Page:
This summer, techies across Africa are racing to develop mobile-phone "apps" that make their users' everyday lives just a little bit better. The best among them will be chosen as the winners of the "Apps <4> Africa" contest, sponsored by the U.S. State Department and three local technology communities: the Nairobi-based iHub, Kampala-based Appfrica Labs, and the Social Development Network, which works throughout East Africa. Judged on such criteria as their "usefulness to the citizens, civil society organization or government of East Africa," the winner will receive "a small bit of fame and fortune" and the tools to keep honing his or her craft. What the United States hopes to get out of the project is a little bit of grassroots, bottom-up development driven by nothing more than African ingenuity and the continent's mobile-phone network.

This is "21st Century Statecraft," a new diplomatic initiative that U.S. Secretary of State Hillary Clinton has fully embraced over the past year. Forget the grandiose name; the idea behind it is actually a modest, practical one: In today's interconnected world, individuals and organizations -- not just countries -- can play a defining role in international affairs, and the State Department needs to capitalize on this new landscape. Ultimately, Foggy Bottom plans to infuse its mission with an understanding of how the global communications network ties the world together; for now, the initiative consists of a series of smaller projects designed to use the Internet, mobile phones, and social media to promote U.S. foreign-policy goals.

But to read the whole thing, I'll have to encourage you to visit Foreign Policy. Enjoy!

Setting the Record Straight

Working in a geeky little niche as I do, it's never a surprise to encounter well-informed people who actually don't have a clue what I mean by "mHeatlh" or "digital learning" or "intermediary liability."  But (and maybe this is just the IR student in me) I expect more from Foreign Affairs. Their online article "Getting Digital Statecraft Right," by Betsy Gelb and Emmanuel Yujuico is so flawed and misinformed, I feel the need to set them straight here-- a bloggerish indulgence that I don't usually go in for.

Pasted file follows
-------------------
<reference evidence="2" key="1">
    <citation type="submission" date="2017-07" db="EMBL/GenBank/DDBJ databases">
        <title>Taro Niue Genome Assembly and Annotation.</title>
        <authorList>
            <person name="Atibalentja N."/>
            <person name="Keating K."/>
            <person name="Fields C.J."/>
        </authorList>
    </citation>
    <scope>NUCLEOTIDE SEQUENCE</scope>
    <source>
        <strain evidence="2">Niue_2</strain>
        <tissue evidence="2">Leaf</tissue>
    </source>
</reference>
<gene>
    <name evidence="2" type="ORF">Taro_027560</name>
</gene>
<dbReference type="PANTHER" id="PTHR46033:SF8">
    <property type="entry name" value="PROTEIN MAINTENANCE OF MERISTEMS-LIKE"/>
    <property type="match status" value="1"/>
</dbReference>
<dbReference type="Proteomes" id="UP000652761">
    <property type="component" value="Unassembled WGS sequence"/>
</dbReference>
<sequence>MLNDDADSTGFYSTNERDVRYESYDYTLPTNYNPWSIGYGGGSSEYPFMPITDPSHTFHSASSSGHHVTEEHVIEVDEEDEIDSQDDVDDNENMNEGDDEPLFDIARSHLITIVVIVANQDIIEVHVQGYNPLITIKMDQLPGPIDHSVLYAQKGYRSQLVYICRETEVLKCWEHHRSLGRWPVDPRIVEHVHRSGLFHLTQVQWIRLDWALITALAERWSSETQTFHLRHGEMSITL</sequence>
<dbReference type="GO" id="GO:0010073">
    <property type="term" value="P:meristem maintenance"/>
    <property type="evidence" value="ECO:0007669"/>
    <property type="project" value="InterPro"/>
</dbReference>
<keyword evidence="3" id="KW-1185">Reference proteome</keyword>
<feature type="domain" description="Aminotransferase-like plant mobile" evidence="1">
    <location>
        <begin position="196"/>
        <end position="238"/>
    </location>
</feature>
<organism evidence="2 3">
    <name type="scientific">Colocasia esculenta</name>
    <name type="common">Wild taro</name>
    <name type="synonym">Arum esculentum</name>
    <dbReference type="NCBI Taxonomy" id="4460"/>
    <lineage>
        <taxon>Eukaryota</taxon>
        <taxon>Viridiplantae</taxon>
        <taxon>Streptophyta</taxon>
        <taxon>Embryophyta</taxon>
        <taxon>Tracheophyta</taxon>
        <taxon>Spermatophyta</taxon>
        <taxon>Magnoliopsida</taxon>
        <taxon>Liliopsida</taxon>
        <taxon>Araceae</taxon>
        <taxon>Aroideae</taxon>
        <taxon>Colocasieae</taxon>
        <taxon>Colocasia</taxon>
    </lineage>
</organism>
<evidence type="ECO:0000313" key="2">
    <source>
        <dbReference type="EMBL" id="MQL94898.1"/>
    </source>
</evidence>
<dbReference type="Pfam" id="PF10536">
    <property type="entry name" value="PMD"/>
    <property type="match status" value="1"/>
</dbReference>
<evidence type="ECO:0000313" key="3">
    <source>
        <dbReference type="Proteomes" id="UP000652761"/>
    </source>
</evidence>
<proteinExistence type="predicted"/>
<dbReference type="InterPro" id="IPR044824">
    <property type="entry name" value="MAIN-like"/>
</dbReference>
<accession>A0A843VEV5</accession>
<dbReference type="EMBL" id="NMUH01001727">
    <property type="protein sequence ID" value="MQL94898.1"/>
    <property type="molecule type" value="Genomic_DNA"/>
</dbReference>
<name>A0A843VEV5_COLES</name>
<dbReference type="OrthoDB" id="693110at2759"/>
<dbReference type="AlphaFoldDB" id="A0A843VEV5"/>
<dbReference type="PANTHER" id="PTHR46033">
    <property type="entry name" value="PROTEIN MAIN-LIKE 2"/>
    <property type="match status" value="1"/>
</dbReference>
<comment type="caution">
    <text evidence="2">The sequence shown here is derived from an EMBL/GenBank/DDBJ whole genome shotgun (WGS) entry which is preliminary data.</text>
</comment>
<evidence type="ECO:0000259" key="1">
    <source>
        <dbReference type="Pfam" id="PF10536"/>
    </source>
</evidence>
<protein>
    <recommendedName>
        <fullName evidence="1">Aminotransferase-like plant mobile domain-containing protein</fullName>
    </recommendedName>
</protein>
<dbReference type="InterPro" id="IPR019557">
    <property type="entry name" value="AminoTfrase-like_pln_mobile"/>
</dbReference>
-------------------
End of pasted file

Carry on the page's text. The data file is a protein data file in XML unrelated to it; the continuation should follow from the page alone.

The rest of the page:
The problems begin in the first sentence, as Gelb & Yujuico announce that "In January, U.S. Secretary of State Hillary Clinton called for the United States to pursue a policy of 'twenty-first-century statecraft,'" which is, in fact, something the Secretary first called for eight months earlier, in May of 2009. But the bigger issues with their piece are rhetorical, and seem to stem from a misunderstanding of how the State Department has integrated connective technology into their work over the past 18 months, and the nature of their stated plans to continue doing so.

The authors compare our government's efforts to leverage the global communications network to Henry Ford's crackpot scheme to build a model midwestern town in the Amazon rainforest, and to the One Laptop Per Child program's misguided attempts to shower the developing world with inexpensive technology. It's entirely unclear how these failed schemes relate to State's efforts to conduct public diplomacy via social media, or their effort to see internet censorship treated equally to offline censorship.  But somehow, the authors take the lesson that Secretary Clinton is overreaching with her "grandiose" strategy.

While I think Gelb & Yujuico are right that "small wins" are a better objective than "transformative victories," I think the most cursory review of the State Department's 21st Century Statecraft initiative will reveal that its achievements and ambitions are, in fact, small-scale and focused on solvable problems. While the objectives of the Internet Freedom initiative are clearly broader, the intent is not any massive social change, as the authors imply; rather, it's about establishing an understanding that basic human rights ought to be respected in the online sphere.

But deeper than all that, what Gelb & Yujuico misunderstand is that the State Department's efforts are not rooted in some messianic desire to change the world. The truth is quite the opposite: 21st Century Statecraft and Internet Freedom are initiatives crafted in response to changes in the way our world works. We're not throwing technology at other countries and hoping it makes them prosperous and democratic. The technology is already there.  The network is already global. And what the State Department is doing is an attempt to use the same tools that everyone on earth is using, for the same objectives they've always pursued.